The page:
Here’s the thing. As Syd Banks often said “life is a contact sport – you’re going to get your knocks.” Regardless of which gods we pray to and what we do or don’t do, stuff is still going to happen that we wouldn’t willfully choose. People we love are going to get sick, our bills will come due, and things often won’t turn out as planned or hoped for. But our unrecognized thoughts can create mountains out of molehills and monsters out of thin air, obscuring whatever common sense actions we might otherwise take to make our circumstances more manageable and easier to bear.
In other words, we think we have a reality problem when in reality we have a thinking problem. And this is why we continue to slam our hand in the metaphorical car door of our thinking, sure that the pain we’re feeling is coming at us uncontrollably from somewhere outside of our own mind.
But recognizing that we can only ever suffer from our own thinking turns out to be wonderful news. Because thinking problems can change for the better in a heartbeat.
Better still, we don’t even have to do the changing. As soon as we wake up to the fact that we’re feeling our thinking, not our circumstances, our thoughts begin to change by themselves. It’s almost as if we have a psychological immune system that clears out old unhelpful thought and replaces it with fresh new thought as soon as it’s alerted to the fact that the unhelpful thinking has taken root.
But as long as we hang on to the idea that here might be exceptions to the inside-out nature of experience, the psychological immune system isn’t automatically alerted. It waits to see if this is a “thinking problem” or a “reality problem” before stepping in to begin the process of change. And as long as it seems to us as though we have very sound external reasons for the way that we feel, our difficulties and suffering will carry on relatively unabated.
One of the most hopeful things I have realized in nearly a decade of studying and teaching the principles behind the inside-out understanding is that not only do my circumstances not have the power to make me feel a certain way, they also don’t have the power to make me think about them. And while I don’t control my thoughts, they don’t control me either.
We live in a reality where gravity keeps us safely on the ground and the principles of Mind, Thought, and Consciousness allow me to live in a world of beautiful feelings, deep insights, and a sense of connection and communion with all of life.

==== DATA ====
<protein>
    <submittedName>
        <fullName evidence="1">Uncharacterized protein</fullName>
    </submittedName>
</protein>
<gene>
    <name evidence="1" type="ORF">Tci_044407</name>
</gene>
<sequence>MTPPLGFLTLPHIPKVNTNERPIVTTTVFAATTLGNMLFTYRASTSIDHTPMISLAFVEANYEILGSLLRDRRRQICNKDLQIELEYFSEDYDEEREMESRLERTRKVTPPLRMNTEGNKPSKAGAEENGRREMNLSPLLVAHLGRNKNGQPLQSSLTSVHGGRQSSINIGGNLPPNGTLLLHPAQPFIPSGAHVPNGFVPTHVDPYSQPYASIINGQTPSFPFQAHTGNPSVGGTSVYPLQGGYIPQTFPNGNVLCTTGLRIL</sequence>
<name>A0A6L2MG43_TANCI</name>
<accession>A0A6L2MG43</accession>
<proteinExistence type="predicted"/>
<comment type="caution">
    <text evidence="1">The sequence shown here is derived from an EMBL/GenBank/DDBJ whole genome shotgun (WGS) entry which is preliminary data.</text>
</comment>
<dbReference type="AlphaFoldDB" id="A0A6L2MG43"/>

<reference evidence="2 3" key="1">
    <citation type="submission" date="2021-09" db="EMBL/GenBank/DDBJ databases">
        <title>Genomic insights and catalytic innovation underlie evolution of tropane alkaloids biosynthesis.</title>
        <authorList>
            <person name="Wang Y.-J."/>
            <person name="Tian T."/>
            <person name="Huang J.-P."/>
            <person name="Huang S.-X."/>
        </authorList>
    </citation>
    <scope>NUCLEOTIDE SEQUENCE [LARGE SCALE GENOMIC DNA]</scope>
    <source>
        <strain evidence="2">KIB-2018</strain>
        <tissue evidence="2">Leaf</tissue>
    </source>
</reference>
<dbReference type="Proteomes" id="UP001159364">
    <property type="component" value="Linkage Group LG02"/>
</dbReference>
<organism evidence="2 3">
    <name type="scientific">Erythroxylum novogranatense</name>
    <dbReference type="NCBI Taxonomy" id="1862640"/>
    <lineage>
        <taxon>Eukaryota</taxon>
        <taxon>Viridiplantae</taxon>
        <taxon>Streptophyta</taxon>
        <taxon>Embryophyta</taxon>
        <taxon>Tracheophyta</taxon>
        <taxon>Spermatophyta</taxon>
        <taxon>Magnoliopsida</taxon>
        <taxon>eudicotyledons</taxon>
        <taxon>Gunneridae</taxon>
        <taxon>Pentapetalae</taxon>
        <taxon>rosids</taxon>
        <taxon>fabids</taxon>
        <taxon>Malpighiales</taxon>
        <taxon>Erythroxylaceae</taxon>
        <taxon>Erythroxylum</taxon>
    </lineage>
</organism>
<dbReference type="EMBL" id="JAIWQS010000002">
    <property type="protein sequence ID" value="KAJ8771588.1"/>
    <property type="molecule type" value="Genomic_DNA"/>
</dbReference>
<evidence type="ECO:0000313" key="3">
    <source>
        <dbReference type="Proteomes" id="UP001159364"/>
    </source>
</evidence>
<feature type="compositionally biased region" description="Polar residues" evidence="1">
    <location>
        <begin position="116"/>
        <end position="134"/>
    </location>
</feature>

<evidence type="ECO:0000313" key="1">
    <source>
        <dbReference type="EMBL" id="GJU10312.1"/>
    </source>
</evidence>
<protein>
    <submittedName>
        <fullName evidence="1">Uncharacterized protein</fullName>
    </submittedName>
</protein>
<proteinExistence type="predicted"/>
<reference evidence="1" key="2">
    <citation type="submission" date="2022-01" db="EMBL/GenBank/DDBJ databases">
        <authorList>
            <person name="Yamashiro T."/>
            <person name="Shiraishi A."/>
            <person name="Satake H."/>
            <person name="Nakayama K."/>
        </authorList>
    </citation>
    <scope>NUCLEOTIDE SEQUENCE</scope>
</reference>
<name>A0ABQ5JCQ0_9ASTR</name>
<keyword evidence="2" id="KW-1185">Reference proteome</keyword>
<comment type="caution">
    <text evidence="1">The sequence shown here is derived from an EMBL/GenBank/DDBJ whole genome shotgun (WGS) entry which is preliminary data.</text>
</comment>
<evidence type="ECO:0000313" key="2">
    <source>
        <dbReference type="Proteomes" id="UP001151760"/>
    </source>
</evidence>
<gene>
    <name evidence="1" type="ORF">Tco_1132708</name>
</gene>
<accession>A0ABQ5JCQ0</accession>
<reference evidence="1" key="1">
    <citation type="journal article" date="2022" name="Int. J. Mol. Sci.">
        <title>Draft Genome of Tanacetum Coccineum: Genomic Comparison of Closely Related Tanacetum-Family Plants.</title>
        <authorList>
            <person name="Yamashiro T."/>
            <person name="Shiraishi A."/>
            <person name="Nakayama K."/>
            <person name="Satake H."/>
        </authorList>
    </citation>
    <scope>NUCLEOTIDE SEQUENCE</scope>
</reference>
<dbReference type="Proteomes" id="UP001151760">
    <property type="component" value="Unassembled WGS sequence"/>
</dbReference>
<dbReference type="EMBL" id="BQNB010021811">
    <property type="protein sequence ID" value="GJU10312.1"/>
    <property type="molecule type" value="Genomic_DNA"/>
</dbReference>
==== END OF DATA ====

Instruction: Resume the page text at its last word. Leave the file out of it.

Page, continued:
Do I still slam my hand in the car door of my thinking from time to time? Absolutely. But the moment I recognize that as the only possible cause of my suffering, it’s surprisingly easy to stop, let new thoughts come to mind, and wake back up to the world of infinite possibility that surrounds me.
With all my love,
PS – The Infinite Potential/Infinite Possibilities small group coaching intensive we announced last week is sold out! We’ve added two new sets of dates for London and LA – please visit www.michaelneill.org/infinite to book your place.
Some more Caffeine for the Soul
Today’s blog is excerpted from my book Creating the Impossible: A 90 day program to get your dreams out of your head and into the world…The week I began working on this book, I read a distressing (to me) article about how Mahatma Gandhi was estranged from his eldest son, Harilal, throughout his adult life. I immediately called my own first born, Oliver…read more
Today, I want to share a third thing that I have come to see over a nearly 30 year career as a teacher and coach. It impacts how I do everything I do with students and clients, and is perhaps best summed up in this story I first heard in a dialogue between Anthony de Mello, an enlightened Jesuit priest, and one of his students….read more
In part one, I shared a simple truth about human beings that flies in the face of a lot of self-help ideologies and neo-cognitive therapies:
We aren’t in control of our thoughts and feelings. Today, I want to point to what may seem an even odder piece of good news…